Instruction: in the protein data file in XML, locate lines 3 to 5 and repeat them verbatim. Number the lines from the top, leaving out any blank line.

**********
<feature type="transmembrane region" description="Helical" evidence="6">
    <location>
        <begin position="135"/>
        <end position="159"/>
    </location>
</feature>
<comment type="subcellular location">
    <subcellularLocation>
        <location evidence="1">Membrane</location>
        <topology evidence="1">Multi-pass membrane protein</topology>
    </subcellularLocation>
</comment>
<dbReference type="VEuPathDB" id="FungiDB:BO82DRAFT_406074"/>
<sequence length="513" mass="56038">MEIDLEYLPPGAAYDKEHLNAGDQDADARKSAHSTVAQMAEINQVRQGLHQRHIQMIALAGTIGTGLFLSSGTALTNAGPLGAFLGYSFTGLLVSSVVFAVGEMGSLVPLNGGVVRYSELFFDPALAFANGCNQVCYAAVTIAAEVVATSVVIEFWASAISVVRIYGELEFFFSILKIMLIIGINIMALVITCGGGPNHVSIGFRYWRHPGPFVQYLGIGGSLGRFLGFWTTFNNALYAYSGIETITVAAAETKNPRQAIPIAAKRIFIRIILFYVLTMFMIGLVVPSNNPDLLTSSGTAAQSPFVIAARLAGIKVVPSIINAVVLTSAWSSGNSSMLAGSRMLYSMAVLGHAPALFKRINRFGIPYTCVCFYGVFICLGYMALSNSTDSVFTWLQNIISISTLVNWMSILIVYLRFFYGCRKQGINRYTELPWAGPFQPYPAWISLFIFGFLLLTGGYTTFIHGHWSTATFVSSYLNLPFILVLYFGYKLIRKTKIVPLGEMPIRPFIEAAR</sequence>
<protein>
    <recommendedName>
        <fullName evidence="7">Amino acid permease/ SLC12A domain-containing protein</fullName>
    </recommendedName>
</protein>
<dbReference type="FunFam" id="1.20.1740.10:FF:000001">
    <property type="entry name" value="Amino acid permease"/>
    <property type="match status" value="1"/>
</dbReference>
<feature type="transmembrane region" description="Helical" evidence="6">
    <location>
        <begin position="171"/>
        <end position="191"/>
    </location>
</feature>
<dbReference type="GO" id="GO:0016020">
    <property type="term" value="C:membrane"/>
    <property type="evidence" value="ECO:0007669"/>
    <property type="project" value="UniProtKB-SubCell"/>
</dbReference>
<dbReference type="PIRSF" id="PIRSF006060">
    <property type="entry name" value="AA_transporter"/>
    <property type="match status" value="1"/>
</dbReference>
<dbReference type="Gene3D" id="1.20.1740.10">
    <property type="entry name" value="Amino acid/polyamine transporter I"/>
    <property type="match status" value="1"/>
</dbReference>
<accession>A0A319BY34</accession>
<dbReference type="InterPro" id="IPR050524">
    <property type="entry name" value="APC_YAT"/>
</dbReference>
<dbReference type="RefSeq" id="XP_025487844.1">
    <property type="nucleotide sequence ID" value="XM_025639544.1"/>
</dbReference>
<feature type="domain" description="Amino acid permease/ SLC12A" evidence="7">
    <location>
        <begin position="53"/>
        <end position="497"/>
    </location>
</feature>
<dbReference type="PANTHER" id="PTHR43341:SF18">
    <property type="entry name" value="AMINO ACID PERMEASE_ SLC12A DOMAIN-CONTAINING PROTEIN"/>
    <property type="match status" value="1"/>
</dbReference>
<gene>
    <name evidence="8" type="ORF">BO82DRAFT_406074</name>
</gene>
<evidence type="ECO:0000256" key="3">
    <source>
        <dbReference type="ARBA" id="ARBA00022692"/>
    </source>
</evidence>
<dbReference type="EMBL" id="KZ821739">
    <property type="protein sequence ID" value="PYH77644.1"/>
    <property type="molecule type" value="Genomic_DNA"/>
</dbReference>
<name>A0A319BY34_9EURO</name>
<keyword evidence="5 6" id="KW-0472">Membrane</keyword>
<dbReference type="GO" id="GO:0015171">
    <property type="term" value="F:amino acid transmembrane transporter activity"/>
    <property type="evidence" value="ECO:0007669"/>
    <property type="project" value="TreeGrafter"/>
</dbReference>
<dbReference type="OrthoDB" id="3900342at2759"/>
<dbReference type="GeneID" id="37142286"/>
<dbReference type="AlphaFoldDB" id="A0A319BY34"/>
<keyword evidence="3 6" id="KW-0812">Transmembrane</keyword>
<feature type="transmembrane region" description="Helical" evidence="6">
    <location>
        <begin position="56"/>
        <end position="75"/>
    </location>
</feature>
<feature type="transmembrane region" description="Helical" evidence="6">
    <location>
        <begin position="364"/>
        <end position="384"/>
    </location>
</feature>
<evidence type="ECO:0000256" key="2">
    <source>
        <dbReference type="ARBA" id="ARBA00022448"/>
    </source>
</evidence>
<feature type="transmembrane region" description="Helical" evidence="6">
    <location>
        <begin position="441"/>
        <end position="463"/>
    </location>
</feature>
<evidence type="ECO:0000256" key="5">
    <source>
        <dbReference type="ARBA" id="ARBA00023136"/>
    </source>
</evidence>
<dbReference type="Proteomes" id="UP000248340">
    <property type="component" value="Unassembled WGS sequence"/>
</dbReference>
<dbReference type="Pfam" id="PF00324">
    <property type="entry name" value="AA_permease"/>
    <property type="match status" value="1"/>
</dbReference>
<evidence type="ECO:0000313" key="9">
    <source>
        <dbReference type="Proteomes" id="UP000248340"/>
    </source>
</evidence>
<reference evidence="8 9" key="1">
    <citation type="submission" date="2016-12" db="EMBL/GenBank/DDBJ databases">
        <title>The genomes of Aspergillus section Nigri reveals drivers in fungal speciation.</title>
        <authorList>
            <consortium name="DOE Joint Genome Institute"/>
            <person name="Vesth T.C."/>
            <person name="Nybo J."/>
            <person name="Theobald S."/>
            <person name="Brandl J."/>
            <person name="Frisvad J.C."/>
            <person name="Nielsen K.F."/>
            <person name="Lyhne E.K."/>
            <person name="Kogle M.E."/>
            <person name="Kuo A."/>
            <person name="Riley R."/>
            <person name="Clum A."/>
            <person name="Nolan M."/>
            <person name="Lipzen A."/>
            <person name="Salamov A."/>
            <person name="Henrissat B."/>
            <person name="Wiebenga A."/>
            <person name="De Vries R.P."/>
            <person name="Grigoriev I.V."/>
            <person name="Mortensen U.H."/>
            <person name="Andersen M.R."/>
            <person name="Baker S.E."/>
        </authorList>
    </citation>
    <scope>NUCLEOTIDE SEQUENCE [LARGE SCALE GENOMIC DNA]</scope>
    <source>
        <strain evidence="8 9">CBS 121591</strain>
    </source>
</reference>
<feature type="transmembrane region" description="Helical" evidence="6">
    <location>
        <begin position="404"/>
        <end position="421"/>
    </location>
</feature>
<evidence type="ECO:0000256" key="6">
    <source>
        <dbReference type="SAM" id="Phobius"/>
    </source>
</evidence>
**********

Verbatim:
        <begin position="135"/>
        <end position="159"/>
    </location>